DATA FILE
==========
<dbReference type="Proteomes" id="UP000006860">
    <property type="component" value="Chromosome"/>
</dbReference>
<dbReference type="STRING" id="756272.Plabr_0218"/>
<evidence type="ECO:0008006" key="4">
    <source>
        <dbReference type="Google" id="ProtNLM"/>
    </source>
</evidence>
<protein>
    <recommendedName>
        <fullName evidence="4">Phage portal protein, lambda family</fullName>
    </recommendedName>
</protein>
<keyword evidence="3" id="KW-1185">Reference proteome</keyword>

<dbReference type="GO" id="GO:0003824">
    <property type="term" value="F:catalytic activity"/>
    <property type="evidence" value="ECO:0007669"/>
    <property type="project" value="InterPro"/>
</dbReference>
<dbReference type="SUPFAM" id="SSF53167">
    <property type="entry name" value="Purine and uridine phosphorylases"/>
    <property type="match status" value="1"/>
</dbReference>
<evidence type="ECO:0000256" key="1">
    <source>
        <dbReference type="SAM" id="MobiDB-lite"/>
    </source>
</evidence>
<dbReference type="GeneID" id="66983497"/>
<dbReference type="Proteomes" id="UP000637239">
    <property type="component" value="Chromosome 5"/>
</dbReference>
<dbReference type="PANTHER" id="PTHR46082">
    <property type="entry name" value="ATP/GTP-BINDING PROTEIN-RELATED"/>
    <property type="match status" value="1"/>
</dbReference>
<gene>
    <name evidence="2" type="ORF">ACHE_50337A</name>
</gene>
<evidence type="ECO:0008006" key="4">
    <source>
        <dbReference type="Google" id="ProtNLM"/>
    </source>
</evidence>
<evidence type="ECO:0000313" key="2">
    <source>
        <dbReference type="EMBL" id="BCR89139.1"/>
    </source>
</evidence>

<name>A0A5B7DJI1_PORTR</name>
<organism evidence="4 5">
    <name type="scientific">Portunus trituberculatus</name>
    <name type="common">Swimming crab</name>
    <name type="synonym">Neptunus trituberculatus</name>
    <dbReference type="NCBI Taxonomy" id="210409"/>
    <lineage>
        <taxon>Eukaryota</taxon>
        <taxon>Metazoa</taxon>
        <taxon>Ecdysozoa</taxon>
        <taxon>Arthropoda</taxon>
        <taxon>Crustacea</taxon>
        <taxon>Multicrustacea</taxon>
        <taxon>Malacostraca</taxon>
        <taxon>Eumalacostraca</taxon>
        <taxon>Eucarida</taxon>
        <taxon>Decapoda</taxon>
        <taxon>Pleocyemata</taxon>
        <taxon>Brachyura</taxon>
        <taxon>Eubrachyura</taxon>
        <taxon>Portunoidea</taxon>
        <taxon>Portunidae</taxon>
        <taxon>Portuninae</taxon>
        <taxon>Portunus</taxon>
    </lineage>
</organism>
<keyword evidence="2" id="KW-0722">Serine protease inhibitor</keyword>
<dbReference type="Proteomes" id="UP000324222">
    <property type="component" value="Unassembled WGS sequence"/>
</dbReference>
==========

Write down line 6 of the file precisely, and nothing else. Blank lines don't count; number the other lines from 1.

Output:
    <source>